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Thursday
Apr222010

« In Which We Drink That Postcoital Beer A Moment Too Soon »

#FirstWorldProblems

by ALICE GREGORY

Breaking Upwards

dir. Daryl Wein

88 minutes

It’s OK, honey. Just come. No really, it’s fine. And so begins Breaking Upwards, the debut narrative feature film by Daryl Wein. Based on a real life experiment with his girlfriend, actress Zoe Lister-Jones, the film chronicles the strategized breakup of a codependent New York couple. Their silent, boring sex is made up of visible micromovements and lame sighs. Zoe brushes her teeth while Daryl sits on the toilet millimeters away. They text friends during breakfast. Romance has withered – or maybe evolved? – into a liberty best reserved for siblings. Within minutes of the opening credits, they mutually acknowledge their apathy and seal the conversation with what might be the laziest and truest epilogue to a long-term relationship: “It’s, like, I still love you.”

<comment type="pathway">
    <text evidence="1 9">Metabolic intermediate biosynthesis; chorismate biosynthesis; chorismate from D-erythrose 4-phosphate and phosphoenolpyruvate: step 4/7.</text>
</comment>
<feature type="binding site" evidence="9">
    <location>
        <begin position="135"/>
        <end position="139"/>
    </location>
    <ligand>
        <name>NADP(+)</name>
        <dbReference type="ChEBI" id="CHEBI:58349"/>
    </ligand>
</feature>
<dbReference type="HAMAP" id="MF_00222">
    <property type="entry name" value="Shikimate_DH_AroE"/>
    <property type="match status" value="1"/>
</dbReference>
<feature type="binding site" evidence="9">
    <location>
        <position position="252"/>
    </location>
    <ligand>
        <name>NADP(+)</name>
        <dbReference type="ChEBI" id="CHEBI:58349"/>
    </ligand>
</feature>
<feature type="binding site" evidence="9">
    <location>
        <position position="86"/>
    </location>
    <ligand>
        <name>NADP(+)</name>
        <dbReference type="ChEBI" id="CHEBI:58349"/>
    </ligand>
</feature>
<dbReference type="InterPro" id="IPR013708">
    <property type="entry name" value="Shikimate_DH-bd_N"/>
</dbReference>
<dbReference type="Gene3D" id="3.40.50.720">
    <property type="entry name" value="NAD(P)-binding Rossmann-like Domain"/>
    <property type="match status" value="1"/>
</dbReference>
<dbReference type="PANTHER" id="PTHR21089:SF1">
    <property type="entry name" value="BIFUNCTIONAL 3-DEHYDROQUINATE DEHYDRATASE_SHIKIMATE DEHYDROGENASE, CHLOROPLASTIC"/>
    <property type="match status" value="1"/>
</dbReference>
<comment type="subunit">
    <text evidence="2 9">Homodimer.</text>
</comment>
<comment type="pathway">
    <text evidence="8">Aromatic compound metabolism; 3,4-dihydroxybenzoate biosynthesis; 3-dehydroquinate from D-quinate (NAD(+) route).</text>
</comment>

Without the impetus of a third party nudging along a break-up (impressive), Daryl and Zoe both agree that something’s gotta give. They seem brightened with energy— intoxicated with the prospect of planning their separation. Enough with the loungewear and should-I-pick-up-some-milk-on-the-way-home phone calls! It’s decided that they’ll take “on and off days,” the specifics determined mostly by their television-viewing schedule, since they still want to be able to watch American Idol together. (Mutual investment in bad television is a sure symptom of passion’s decline). Over coffee, the two draft up a list of conditions for their days off: no calling or Gchatting, she “gets” Whole Foods, he “gets” all city parks. “Growing” and “freedom" are also on the list.